QUEST Community Science Blog
How would you like the government to help you buy a newer, more fuel-efficient set of wheels? That's the idea behind a so-called Cash for Clunkers program that Congress is considering. But is it a boon for the environment or just a hand-out to Detroit automakers? The plan is not so novel. California has had a similar program for a decade.
As this radio story airs, Congress is debating two Cash for Clunkers proposals, one from the Senate and one from the House of Representatives. (A third proposal, also from the Senate, is almost identical to the House version.) Both would pay consumers to scrap their "clunkers" in exchange for brand-new, more fuel-efficient models.
Friday may be National Doughnut Day, but the real party this weekend is on June 8th in celebration of World Ocean Day. WOD, the brainchild of our Canadian brethren, is a worldwide effort to raise awareness and promote personal connection with the oceans that sustain life on this planet. Because we are lucky to have the ocean as our neighbor here in the Bay Area, there are a number of incredible events surrounding the celebration
For all of the laser's exciting aspirations and promise of new technology, the press' reaction to NIF throughout the twelve years of its construction has been often lukewarm, and at worst scornful.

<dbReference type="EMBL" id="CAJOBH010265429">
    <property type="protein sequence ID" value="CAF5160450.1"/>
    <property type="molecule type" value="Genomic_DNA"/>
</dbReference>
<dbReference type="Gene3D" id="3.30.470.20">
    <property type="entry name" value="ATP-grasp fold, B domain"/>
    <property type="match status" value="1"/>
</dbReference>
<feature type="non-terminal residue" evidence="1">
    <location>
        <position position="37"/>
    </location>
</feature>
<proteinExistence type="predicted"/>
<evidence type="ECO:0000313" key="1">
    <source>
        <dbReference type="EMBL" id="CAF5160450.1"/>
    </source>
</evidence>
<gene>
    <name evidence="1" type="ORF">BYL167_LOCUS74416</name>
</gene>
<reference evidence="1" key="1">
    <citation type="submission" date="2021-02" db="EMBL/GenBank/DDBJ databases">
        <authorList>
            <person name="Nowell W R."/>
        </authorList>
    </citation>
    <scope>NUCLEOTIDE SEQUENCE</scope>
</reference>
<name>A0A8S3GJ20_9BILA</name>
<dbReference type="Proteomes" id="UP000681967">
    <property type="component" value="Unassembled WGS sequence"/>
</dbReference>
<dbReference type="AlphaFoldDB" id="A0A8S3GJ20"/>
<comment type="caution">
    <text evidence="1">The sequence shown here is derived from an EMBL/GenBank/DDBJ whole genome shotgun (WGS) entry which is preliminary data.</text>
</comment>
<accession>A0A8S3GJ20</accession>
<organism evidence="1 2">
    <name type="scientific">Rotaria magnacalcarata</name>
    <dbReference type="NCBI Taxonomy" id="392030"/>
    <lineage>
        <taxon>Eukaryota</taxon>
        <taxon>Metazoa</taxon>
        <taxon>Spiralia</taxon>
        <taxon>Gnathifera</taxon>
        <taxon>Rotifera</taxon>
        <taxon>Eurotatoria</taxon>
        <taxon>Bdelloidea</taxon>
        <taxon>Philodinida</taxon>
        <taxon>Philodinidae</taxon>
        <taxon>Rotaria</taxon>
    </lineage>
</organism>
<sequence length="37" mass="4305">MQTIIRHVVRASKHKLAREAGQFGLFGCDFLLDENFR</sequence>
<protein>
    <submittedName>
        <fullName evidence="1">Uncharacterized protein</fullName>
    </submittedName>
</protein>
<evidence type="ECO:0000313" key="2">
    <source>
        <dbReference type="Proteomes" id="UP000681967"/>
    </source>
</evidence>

When the LCROSS satellite, nicknamed Centaur, smacks into the south pole of the moon in late October, it is expected to produce a plume of dust 37 miles high, which may be visible from Earth with a good backyard telescope. It will be visible in an arc from Hawaii to Texas.
What happens when you flush the toilet? For most of us, what's out of sight is out of mind. But large numbers of sewage spills into San Francisco Bay are forcing cities, water agencies and the public to take a closer look at wastewater and its impacts on the health of the bay.
I learned that one of the main reasons for so many sewage spills in San Francisco Bay is that those of us who use and depend on the sewage system, don’t really understand it.
Next month, the Marine Mammal Center in the Marin Headlands opens its doors to the public for the first time in four years. The Center treats sea lions, elephant seals, and other marine mammals that run into trouble along our coast. They swallow fishing lines, get hit by boat propellers and, increasingly, come down with a bacterial infection that scientists say they still don't understand.
For these notes, I thought I'd focus on something that didn’t make it into the sea lions radio broadcast: the necropsy. Each year the Marine Mammal Center treats somewhere between 600-1000 animals, including California sea lions, Pacific harbor seals, Northern elephant seals, and steller sea lions. About half of them are treated successfully at the […]
Lively discussion and science books, it's a good combination.